When you have less than perfect credit, it can be scary when you need an auto loan. Bad credit leads to things like higher interest rates, and, possibly, less vehicle selection compared to borrowers with good credit. But if you know exactly what you're in for and stick to a budget, bad credit car buying doesn't have to be frightening at all. However, don't forget to budget for the total cost of an auto loan beyond just the sticker price.
Stick to Your Budget
Purchasing a vehicle when you have bad credit means that you have to meet additional requirements than borrowers with good credit. These include income, residence stability, and employment, and lenders look at these to ensure you can comfortably handle adding a car loan to your budget.
One of the things a lender does to determine if you can afford an auto loan is "debt you out." This means they calculate your available income to see if you can add the cost of a vehicle and insurance to your budget. They do this with two calculations: the debt to income (DTI) ratio and the payment to income (PTI) ratio.
You can budget for your loan by doing these calculations yourself:
- Payment to income ratio – A payment to income ratio lets a lender know what a maximum monthly payment is going to be for you. Subprime lenders typically don't accept a car payment that's more than 15 to 20% of your income. To find out your maximum PTI ratio, simply multiply your pre-tax monthly income by 0.15, and then multiply it by 0.20 to give you a maximum payment range. For example: If you make $3,900 a month before taxes, you would be capped at between $585 and $780 a month for an auto loan payment.
- Debt to income ratio – Your debt to income ratio shows a lender how much of your income is already set aside for your bills. Now that you know what your ideal payment range is, you can calculate how much of your income is used by your bills, including your estimated car loan and auto insurance payments. To calculate your DTI ratio, add up all of your monthly bills, including the new car loan and insurance, and divide the total by your pre-tax monthly income. Bad credit lenders typically require a DTI ratio of 45 to 50% or lower in order to approve you for an auto loan.
More than the Sticker Price
Even though the lender may approve you for a monthly car payment as high as 20% of your pre-tax monthly income, a good rule of thumb is to work toward a loan payment that accounts for only 10% of your income. This way, you keep room in your budget for items like insurance, fuel, and maintenance – possibly allowing you to keep your total monthly vehicle budget under 20% of your income.
Besides accounting for monthly car-related expenses, you should remember that your budget should account for other expenses including tax, title, and license (TTL) fees, dealer fees, and a down payment. All of these things can increase the cost of your loan, and may be required upfront:
- Tax, title, and license fees – Tax, title, and license fees are required, and vary by state. Though it's possible to roll these fees into your loan, we recommend that you pay them upfront to save a bit of money in the long run. Every cost added to your total loan balance, no matter how small, incurs interest charges. Because borrowers with poor credit already pay higher interest rates, it's a good idea to keep your loan as small as possible.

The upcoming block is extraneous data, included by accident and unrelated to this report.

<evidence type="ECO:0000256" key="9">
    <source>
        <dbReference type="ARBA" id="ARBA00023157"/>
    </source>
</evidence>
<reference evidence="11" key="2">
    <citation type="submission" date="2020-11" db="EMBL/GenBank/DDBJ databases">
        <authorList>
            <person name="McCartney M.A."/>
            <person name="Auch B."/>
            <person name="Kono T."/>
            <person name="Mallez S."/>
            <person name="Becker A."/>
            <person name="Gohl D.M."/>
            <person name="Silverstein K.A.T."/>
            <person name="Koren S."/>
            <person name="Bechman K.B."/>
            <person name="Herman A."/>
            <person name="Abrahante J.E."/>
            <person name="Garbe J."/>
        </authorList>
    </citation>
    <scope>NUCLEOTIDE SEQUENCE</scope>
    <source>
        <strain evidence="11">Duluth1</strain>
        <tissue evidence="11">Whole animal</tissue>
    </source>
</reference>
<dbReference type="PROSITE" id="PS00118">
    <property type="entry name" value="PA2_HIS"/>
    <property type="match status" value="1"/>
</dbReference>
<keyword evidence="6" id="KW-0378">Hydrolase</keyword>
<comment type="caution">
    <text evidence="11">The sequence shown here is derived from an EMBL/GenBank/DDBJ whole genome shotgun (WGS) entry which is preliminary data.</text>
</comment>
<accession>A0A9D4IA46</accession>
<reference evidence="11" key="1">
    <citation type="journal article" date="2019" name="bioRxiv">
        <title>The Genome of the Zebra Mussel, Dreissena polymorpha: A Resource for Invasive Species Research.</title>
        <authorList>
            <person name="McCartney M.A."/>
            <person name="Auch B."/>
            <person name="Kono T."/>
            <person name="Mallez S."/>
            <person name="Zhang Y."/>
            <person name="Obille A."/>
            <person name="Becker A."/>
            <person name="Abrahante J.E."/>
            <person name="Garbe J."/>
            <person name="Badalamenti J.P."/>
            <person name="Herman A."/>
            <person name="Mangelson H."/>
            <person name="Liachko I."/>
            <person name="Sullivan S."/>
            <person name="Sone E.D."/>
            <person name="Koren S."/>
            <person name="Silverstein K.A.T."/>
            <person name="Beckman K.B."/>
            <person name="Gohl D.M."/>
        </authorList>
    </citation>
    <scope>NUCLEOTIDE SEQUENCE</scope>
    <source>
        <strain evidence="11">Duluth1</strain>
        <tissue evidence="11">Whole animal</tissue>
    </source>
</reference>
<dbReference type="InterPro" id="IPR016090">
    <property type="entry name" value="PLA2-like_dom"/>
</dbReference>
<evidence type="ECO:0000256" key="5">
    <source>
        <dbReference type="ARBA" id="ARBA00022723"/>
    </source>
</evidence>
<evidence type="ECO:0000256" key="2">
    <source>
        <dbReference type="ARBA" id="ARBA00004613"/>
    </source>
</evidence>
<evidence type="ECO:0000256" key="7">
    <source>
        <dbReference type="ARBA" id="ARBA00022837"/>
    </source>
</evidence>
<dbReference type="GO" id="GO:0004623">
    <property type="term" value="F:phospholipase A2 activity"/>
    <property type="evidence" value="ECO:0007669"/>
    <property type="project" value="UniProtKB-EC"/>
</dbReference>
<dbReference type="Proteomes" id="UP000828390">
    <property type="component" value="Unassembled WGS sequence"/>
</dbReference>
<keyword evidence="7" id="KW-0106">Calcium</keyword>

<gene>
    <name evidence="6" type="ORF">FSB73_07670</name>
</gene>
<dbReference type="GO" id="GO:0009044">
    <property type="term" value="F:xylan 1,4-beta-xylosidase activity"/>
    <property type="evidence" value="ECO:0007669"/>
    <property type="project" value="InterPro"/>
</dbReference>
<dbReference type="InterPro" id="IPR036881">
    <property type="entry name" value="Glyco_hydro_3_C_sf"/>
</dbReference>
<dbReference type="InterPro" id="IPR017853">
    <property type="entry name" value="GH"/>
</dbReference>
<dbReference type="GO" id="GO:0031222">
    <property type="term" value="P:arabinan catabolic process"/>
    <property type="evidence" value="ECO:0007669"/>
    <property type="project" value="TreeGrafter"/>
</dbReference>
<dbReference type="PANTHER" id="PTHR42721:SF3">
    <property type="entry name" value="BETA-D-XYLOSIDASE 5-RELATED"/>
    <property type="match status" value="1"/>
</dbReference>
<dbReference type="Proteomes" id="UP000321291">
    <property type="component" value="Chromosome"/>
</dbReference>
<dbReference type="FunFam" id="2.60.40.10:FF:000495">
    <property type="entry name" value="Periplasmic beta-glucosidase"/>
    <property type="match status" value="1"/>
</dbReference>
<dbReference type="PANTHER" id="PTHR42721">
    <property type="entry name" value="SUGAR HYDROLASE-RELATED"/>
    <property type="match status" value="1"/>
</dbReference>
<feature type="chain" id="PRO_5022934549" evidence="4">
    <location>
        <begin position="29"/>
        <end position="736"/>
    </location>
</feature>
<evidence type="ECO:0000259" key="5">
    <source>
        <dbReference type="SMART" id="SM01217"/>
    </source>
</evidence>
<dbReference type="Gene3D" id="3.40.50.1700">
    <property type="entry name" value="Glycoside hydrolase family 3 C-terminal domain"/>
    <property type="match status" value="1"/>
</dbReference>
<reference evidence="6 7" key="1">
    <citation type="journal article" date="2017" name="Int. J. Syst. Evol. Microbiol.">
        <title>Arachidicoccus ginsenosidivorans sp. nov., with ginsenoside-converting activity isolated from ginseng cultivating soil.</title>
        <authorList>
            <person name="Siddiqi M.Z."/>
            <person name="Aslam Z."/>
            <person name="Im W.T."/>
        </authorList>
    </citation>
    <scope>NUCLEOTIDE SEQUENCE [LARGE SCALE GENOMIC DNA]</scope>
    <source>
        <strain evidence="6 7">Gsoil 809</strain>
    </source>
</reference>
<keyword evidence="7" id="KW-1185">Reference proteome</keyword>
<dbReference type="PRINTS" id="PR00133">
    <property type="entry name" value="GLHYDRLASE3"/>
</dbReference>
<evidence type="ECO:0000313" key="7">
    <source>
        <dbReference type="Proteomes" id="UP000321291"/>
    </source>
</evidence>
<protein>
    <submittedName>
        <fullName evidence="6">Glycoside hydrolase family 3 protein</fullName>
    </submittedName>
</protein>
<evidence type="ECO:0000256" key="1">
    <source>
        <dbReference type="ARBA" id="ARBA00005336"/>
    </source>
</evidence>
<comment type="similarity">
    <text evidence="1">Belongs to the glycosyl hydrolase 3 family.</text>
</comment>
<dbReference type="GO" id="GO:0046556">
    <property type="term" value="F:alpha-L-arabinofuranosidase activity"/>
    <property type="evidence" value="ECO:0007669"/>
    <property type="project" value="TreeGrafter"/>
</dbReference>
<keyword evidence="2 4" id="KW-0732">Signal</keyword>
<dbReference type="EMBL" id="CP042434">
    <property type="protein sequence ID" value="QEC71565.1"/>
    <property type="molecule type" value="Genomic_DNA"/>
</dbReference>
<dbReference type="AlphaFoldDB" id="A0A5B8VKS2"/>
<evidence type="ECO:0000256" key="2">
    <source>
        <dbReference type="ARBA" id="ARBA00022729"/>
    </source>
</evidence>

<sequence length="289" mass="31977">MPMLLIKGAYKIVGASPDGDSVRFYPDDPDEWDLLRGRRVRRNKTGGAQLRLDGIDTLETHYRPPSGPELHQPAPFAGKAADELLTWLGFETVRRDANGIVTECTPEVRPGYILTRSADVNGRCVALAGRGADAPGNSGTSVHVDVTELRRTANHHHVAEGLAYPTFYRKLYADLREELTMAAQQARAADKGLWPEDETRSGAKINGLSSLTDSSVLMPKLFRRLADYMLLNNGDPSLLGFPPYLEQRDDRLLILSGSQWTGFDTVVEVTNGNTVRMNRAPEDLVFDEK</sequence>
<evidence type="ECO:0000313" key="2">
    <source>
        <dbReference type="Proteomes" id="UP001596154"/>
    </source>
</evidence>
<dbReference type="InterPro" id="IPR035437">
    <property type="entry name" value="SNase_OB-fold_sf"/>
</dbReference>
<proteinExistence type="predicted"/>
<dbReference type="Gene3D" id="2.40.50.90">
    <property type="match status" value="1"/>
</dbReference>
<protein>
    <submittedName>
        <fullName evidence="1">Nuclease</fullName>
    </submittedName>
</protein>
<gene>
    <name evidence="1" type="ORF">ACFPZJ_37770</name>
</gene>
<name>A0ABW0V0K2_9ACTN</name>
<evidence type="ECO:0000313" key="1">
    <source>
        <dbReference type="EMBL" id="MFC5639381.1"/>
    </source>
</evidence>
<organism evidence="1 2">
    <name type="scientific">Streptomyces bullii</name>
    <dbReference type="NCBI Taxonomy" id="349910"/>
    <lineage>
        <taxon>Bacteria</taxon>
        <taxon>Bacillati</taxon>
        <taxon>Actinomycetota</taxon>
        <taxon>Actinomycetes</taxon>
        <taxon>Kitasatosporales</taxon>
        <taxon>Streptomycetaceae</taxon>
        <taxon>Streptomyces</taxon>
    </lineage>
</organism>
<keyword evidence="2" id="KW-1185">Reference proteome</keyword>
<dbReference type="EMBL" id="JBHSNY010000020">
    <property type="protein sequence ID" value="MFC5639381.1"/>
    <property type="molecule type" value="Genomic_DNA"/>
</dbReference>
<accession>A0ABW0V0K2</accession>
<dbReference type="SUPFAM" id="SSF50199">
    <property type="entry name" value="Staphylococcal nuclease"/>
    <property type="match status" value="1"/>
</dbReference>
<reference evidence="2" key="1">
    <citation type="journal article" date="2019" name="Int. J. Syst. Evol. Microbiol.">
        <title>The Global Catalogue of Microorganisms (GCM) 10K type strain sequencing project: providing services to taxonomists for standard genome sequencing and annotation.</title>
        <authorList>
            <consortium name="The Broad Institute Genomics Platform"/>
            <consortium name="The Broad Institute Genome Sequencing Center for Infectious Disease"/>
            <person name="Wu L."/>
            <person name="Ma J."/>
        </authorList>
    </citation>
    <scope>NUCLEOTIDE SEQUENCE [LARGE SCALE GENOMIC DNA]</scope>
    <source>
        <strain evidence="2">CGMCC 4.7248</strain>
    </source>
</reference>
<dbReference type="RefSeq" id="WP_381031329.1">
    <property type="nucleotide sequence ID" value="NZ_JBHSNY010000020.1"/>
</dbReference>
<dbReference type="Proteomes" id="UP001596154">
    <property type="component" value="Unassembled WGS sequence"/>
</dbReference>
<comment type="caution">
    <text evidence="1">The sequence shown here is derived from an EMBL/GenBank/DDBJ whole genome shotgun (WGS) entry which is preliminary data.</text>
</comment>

- Dealer fees – Dealer fees, such as document fees or filing fees, are often added to the cost of your loan. The costs of these fees vary by dealership and by state, and are negotiable. Some states cap how much a dealer is allowed to charge, while others don't – so it's not uncommon to find dealer fees in the hundreds of dollars. Don't be afraid to call out a dealership if you feel the fees are excessive, or to walk away if they won't budge.
- Down payment – A down payment is almost always required for bad credit car buyers. Most lenders that work with bad credit only require a minimum down payment of $1,000 or 10% of the vehicle's selling price, whichever is less. Though you may feel this isn't ideal for your budget, a down payment is actually a big help in the long run. When you make a down payment, it improves your chances of getting approved and it shows the lender you're willing to invest in your own success with this auto loan. It also decreases the cost of your loan, which in turn lowers the interest charges you pay down the road.
Ready to Find Your Next Car?
If you've budgeted for the total cost of a car loan and are ready to find financing, Auto Credit Express wants to help. We've been connecting bad credit car buyers to special finance dealers that can get them into new and used auto loans for over 20 years.
By simply filling out our no-obligation car loan request form, you gain the power of our nationwide network of special finance dealerships. Rather than driving all over town having dealer after dealer run your credit only to turn you down, we'll work to match you with a local dealership that has the lending resources you're looking for. Don't wait any longer to take your next step toward the auto loan you need!